Direct Loans are low-interest loans for students and parents to help pay for the cost of a student's education after high school. The lender is the U.S. Department of Education (hereinafter will be called "the Lender") rather than a bank or other financial institution. With Direct Loans, you
Why is the university switching from the Federal Stafford Loan program to the Federal Direct Loan Program?
On March 26, Congress and President Obama officially ended the Federal Family Education Loan Program that provided authorization for lenders to make the Federal Stafford and PLUS Loans. Beginning July 1, 2010, the lender based Federal Stafford and PLUS loan programs will be replaced by the Federal Direct Loan program at every participating college and university.
What happens if I borrowed a Stafford Loan previously, but now must borrow a Direct Loan?
Everyone borrowing the Federal Direct Loan for the first time will have to sign a new promissory note on the U.S. Department of Education's website. If you have never borrowed a Stafford loan you will need to complete Entrance Counseling online as well. Previous borrowers at UNR who have already received Stafford loans do not have to complete entrance counseling again. Once completed, we will certify your loan for disbursement.
Are the terms and condition of the Direct Loans the same as the Federal Stafford and PLUS Loans?
The grace period, deferments, repayment periods, and alternate repayment plans are identical with FFELP loans. While the interest rate on the Stafford Loan and Direct Loan are identical, the interest rate on the Federal Direct PLUS loan is 7.9% compared to the 8.5% fixed rate on the FFELP PLUS loan. The Direct Loan program may also offer you a rebate, which reduces the fee deducted from the loan. Rebate amounts, if any, will be available in June. Note that this rebate is added back to your loan principal if you fail to make your first 12 monthly payments on time when you enter repayment.
If I have both the Federal Stafford and Direct Loans, will I have to make two payments when I enter repayment?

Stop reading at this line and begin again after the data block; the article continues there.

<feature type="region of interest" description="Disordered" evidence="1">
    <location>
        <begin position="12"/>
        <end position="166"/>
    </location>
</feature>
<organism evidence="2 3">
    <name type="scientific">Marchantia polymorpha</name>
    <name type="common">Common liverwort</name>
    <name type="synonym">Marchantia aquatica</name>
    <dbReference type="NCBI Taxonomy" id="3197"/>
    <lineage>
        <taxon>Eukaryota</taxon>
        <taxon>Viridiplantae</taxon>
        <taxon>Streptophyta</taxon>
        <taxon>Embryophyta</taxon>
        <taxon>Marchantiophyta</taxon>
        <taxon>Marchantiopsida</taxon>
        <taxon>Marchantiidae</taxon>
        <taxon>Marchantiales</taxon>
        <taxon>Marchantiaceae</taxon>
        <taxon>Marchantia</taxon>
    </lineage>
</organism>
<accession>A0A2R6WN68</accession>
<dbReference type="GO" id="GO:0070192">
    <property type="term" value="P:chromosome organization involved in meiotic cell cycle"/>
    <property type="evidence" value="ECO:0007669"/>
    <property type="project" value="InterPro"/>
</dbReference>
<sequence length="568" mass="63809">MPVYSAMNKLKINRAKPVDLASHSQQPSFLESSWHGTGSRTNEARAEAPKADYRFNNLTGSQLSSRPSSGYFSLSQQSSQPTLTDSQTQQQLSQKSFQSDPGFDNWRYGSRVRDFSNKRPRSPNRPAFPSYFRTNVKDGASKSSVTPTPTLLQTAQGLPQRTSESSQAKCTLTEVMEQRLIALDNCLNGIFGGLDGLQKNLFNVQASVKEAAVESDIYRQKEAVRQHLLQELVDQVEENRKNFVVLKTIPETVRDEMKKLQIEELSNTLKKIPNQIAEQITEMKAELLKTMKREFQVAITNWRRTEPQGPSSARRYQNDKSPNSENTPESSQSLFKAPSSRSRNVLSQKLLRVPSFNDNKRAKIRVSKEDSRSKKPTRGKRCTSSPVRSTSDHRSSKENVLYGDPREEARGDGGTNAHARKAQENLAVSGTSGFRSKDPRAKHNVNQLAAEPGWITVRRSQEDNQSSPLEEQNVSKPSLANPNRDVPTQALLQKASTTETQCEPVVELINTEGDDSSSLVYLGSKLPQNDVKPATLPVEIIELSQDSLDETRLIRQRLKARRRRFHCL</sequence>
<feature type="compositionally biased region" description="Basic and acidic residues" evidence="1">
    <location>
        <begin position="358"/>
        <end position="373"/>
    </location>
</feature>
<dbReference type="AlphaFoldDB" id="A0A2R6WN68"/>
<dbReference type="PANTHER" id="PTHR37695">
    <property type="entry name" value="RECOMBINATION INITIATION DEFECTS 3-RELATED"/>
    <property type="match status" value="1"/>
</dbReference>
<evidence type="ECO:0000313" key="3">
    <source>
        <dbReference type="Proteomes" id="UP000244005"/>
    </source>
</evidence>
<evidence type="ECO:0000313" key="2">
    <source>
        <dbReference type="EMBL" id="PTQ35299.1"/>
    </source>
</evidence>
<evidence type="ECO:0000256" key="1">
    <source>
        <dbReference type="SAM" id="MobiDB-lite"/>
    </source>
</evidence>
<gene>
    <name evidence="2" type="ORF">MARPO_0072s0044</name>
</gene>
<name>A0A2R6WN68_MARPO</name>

You have the option (and are generally encouraged) to consolidate your Federal Stafford and Direct Loans into a Federal Direct Consolidation loan. The option to consolidate your Federal Stafford Loan and Federal Direct loan into a consolidation loan while you are still in school was reinstated when the budget reconciliation bill was signed. If you choose to consolidate while in school or before repayment you will lose your 6 month grace period and repayment would begin immediately when you graduate or drop below half-time. If you choose not to consolidate your loans, you would have two payments, just as you would if you borrowed a Stafford Loan from two different lenders. Since most lenders have been selling their Stafford loans to the U.S. Department of Education, it is likely that your loan will be serviced by the same company servicing Direct Loans, potentially resulting in a single payment anyway. You will, however, have to pay a minimum monthly payment on each loan if you do not combine them into a single consolidation loan.
Do I have the option to stay with my current lender and borrow a Federal Stafford Loan?
No. Now that the program has been discontinued by the federal government, your lender cannot offer you a Federal Stafford loan for the Fall 2010 or Spring 2011 academic year. Commercial lenders will be limited to offering only private, credit-based, market-driven loan. You may be eligible to borrow from your previous lender for this summer school session though.
Who would I talk to if I have questions or problems with my Direct Loan?